From earning a low test score to losing a soccer game, it can sometimes be difficult for girls to cope when things go wrong. Parenting expert and best-selling author Dr. Michele Borba, Ed.D., shares insights to help them deal with tough setbacks and build resilience along the way.
“We can’t—and shouldn’t—protect our kids from losses and disappointments,” says Dr. Borba, author of Thrivers: The Surprising Reasons Why Some Kids Struggle and Others Shine. “They will face plenty of adversity throughout life and must learn to adapt and bounce back. The best thing we parents can do is teach them the coping skills they need to face upsets, learn from them, and try again.”
“One of the keys to building resilience is recognizing that you can endure a hardship,” adds Dr. Borba. “Kids can bounce back from a challenge and handle stress—as long as it doesn’t build up to a toxic overload, of course. Always bubble-wrapping and shielding our kids from tough things and disappointments doesn’t do them any favors.”
As parents, we tend to push our kids to strive for better grades and accolades. Yet we aren’t helping them develop the coping skills and character strengths that make them Thrivers—a term Dr. Borba uses for mentally tough kids that have a sense of control over their lives and flourish in our chaotic world. The good news is that parents can do plenty to help kids build resiliency.
Nine Ways to Help Girls Overcome Disappointment
1) Take time to listen. Give girls permission to share their concerns with you. Doing so helps your child recognize that you care, but it also gives you the chance to hear your child’s point of view. Her outlook on a disappointing situation might be far different from yours. But often, just knowing that you are listening and want to understand is enough for the child to let some of their disappointment dissipate. Plus, treating them empathetically as they struggle will help them develop their own empathy.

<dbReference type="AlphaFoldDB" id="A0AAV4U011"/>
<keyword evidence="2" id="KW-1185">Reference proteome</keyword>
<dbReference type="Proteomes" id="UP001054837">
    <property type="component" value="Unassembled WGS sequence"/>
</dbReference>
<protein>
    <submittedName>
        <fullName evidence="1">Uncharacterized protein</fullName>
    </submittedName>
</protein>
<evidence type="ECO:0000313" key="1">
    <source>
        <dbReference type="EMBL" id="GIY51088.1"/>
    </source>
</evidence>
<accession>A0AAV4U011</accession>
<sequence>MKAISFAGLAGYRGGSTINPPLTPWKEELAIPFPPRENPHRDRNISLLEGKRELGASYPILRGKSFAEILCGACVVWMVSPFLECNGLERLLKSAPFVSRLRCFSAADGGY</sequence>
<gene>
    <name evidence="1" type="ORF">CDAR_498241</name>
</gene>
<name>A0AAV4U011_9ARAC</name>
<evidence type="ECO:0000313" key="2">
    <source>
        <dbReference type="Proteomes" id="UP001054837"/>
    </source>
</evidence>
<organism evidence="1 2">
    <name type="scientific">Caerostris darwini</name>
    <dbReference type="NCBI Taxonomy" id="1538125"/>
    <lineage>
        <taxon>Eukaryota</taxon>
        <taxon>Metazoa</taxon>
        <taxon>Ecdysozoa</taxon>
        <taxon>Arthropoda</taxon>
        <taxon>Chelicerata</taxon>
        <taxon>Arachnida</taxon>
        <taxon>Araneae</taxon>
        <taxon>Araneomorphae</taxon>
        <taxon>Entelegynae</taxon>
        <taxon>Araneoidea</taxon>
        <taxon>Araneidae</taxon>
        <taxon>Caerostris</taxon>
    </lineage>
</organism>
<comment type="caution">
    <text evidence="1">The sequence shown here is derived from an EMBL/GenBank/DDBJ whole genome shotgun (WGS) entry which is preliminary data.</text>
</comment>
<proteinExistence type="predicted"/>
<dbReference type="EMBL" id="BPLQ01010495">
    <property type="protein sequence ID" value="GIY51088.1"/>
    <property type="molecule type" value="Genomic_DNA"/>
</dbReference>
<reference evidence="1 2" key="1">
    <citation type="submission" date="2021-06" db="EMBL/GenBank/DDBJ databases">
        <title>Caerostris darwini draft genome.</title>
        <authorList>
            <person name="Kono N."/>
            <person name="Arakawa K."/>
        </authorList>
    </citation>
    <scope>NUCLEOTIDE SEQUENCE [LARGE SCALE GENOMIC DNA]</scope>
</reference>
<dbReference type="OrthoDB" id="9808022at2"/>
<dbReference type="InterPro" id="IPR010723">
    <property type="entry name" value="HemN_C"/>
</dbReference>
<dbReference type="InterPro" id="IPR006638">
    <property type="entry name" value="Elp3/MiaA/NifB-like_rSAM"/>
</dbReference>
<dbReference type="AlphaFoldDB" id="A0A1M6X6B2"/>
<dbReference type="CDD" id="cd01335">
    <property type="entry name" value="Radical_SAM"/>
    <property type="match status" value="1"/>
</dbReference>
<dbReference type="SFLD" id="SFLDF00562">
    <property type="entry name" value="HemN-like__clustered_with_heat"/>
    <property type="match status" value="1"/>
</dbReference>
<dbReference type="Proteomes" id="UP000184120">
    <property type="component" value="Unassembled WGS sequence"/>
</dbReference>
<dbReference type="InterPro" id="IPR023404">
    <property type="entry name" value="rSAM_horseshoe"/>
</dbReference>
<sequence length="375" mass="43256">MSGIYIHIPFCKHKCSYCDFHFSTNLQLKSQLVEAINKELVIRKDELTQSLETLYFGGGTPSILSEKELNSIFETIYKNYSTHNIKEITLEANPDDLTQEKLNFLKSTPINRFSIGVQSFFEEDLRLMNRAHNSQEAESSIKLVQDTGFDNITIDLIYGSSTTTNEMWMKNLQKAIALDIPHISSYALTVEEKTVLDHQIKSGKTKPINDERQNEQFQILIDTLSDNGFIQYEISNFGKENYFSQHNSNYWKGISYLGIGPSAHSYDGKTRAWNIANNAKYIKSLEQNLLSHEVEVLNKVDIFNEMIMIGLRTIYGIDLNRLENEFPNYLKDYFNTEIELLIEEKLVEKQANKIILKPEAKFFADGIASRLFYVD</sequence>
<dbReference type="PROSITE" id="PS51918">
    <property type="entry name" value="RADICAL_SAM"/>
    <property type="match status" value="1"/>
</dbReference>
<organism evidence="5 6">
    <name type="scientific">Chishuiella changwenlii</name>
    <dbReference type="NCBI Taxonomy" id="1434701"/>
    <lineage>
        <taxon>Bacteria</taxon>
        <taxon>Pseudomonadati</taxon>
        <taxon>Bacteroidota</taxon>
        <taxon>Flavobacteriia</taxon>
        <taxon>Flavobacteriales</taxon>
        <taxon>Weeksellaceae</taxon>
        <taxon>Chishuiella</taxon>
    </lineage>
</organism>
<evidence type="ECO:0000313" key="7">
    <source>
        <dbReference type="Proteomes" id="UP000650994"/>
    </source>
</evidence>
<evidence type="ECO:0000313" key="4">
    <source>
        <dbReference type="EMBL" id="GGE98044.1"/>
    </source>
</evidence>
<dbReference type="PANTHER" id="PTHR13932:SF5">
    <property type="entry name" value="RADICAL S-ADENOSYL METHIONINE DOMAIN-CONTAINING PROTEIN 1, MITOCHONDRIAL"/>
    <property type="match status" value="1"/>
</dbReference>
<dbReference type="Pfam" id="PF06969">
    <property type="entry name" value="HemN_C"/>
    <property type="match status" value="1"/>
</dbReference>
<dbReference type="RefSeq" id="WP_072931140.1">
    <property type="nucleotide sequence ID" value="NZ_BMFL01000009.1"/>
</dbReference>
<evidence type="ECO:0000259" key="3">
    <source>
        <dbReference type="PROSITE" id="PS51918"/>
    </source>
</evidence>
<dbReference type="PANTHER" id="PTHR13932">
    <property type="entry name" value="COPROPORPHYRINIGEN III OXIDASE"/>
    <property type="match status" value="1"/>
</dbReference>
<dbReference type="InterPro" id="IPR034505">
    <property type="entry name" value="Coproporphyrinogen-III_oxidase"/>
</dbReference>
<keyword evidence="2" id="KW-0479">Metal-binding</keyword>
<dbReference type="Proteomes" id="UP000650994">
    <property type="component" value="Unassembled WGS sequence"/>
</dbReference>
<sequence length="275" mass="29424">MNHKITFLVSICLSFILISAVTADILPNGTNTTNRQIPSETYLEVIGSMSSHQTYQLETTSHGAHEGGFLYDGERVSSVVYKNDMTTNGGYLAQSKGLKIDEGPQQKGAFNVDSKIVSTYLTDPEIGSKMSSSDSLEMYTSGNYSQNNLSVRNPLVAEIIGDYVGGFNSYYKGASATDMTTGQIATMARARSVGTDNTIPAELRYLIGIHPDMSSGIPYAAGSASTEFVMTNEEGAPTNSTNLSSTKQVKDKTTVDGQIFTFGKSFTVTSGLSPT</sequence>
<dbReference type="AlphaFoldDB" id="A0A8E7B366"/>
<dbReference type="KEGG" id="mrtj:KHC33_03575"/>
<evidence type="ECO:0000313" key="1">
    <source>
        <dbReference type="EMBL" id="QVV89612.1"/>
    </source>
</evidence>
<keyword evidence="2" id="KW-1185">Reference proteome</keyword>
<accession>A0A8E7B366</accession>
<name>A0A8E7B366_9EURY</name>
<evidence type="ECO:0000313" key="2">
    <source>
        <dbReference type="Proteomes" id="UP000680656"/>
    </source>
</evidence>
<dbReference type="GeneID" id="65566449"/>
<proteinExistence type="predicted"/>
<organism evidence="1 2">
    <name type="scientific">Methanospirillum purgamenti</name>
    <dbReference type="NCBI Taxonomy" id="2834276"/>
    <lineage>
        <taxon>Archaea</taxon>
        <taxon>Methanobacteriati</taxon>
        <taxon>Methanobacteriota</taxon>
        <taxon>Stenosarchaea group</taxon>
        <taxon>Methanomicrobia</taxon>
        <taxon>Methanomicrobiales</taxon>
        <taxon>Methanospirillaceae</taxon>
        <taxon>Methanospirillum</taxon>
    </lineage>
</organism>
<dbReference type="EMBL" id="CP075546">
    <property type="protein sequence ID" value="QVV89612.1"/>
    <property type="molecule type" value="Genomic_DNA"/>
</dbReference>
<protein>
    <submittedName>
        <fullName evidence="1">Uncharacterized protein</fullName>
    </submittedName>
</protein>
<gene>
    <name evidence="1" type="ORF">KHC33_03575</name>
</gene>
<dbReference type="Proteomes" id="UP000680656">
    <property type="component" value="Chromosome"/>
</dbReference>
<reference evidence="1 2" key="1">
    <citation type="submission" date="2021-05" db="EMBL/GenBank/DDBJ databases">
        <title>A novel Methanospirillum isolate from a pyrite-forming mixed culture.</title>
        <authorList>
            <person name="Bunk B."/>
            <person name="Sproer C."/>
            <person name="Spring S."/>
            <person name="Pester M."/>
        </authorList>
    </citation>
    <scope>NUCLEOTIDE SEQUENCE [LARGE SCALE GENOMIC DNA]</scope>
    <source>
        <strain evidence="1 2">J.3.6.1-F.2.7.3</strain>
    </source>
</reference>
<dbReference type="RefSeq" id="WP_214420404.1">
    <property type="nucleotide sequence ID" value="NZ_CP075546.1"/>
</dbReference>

2) Find one little thing YOU can do to help your child better handle disappointment. We pay so much attention to our kids’ performance, but we forget to look at how we are guiding them as parents. Tune into your interactions with your child. What is one little thing you can do to help your child deal with disappointment, develop a little more grit, and become more hopeful about life?
3) Stop stressing winning. Instead, stress the trying. Kids are always watching us for our responses. In fact, one reason they get so upset by setbacks is that they don’t want to disappoint us. So, pay attention to the signals you are sending. Kids will pick up on it if you have a “Winning is everything” mindset. Instead of over-focusing on “What do you get?” emphasize the effort your child made along the way. Trying is far more important than winning! And the more effort a child puts into any task, the greater the likelihood that he will improve and ultimately succeed.
4) Teach them to look to “next time.” Thrivers are gritty and have a growth mindset. You can help develop these characteristics by reminding your child that they can always improve with more effort and encouraging them to be curious about what they can do differently next time. After any loss, ask them, “What part were you proud of?” And then, “What part do you want to do better at next time?” Or, “What’s something else that you could do?”